– Baptism

Baptism

If you have come to faith in Christ and have not been baptised (even as a child)  please  phone and make an appointment to see one of the ministers. If you have surrendered your life to Christ and are involved in the life of the Church and  you wish to have your baby baptised, please phone Dawn at the  church office and ask about the Baptism Preparation course.

BAPTISM IN THE NEW TESTAMENT

When the disciples began moving out from Jerusalem, preaching the Good News of Jesus Christ (that He is the Lord of life; the Son of God; that He reveals God to be one who loves us; that we can call Him Father; that we need no longer fear death and evil because He has overcome them; that He is our Saviour; He forgives us and helps us to cope with evil and death; that we only have to trust and follow Him; that He guides us by His Spirit – see Ephesians 1 and Acts 2) many people believed and became His followers.  They became
members of the growing group who became known as the Church.  They became members by renouncing their old way of life (separated from God = sin,) by confessing that they now committed themselves to following Jesus, seeking to do His will for them and living as He had taught men.  They signified the fact that they were going, with God’s help, to die out on the old way of living and live the new life in Christ by being baptised according to Jesus’ teaching (Matthew 28:19-20).  They went down into the water to symbolise dying and being buried with Christ, they came up out of the water to symbolise being “born again” into new life.  (Romans 6).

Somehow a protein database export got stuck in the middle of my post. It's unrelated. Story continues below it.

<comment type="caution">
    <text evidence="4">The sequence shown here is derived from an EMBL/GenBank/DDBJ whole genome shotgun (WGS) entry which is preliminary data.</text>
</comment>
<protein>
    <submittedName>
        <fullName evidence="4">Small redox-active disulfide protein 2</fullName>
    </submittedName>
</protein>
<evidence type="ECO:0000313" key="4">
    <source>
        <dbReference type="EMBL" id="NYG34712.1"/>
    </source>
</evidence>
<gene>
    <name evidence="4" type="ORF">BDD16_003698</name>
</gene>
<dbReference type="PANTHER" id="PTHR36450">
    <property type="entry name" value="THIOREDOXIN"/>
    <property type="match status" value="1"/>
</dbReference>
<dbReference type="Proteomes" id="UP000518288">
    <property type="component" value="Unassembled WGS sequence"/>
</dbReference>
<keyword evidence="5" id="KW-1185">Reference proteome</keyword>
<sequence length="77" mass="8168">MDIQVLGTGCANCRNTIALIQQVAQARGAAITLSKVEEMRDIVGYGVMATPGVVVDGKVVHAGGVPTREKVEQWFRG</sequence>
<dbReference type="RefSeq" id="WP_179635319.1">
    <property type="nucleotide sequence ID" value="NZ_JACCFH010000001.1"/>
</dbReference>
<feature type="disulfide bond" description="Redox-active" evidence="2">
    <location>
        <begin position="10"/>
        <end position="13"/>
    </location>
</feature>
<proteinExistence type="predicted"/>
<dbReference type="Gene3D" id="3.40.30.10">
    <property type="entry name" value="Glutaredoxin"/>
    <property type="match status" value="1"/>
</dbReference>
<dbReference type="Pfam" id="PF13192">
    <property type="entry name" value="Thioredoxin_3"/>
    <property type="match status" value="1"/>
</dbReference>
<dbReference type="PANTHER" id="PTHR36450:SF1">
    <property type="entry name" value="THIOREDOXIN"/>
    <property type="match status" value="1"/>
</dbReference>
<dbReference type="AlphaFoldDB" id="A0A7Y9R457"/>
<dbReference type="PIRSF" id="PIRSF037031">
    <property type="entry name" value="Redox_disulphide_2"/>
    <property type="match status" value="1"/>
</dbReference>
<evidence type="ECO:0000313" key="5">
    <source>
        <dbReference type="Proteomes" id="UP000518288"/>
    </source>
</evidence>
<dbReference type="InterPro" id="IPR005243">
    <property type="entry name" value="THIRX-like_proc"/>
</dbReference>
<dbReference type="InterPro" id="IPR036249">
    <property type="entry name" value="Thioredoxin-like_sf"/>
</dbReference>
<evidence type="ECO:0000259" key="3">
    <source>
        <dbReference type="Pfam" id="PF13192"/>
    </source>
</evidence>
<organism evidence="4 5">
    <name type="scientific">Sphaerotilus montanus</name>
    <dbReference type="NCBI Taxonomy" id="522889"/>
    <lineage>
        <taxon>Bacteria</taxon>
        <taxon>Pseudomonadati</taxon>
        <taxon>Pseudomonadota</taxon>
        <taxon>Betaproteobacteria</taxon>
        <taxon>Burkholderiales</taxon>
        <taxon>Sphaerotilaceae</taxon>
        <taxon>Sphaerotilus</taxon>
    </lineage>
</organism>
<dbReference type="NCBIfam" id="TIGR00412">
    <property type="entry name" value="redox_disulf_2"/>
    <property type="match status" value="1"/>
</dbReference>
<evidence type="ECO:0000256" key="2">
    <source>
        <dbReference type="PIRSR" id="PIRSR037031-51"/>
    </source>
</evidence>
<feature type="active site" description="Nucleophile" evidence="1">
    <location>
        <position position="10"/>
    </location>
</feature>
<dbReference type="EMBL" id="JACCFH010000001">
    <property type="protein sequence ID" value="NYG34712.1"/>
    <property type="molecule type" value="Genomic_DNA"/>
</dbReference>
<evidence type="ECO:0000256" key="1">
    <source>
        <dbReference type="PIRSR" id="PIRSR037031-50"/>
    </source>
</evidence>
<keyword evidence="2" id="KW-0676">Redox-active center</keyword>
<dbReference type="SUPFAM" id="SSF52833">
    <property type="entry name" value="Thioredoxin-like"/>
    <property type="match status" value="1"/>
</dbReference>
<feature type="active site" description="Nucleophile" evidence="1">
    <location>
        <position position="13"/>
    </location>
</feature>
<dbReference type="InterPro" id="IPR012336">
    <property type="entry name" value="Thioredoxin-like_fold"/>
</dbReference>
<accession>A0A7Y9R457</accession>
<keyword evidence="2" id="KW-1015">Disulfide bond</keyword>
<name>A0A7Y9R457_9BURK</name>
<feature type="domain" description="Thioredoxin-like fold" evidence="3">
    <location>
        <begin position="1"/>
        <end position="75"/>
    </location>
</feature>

INFANT BAPTISM

The first people to hear the disciples preaching the Good News were adults, they could make confession and they could undergo the  symbolic immersion.  Very soon the Christians who had been baptised, whose households became Christian households, began to ask why their children could not be initiated into the faith by being baptised.  The children were too young to confess their faith in words, or to make promises about trying to be followers, but they could respond to Christian love in the Church community, and they would respond to the teachings of Jesus if they grew up in a household where these were practised.  (Acts 16:19-34).

The Church agreed that they could be baptised provided that the parents fulfilled a solemn promise, to bring them up in the faith and in the Church.  (Later on in the Church’s history whole nations were baptised without much concern for meaningfulness and understanding on the part of the persons baptised. This has carried over to the present in that many parents find that having their children ‘done’ is a social necessity even when they have little idea of the meaning of Church membership and Christian commitment.  On the other  hand, there are some denominations who, reacting to this abuse, looked at the New Testament and because no infant baptisms are specifically recorded there, they only practice adult believers baptism).

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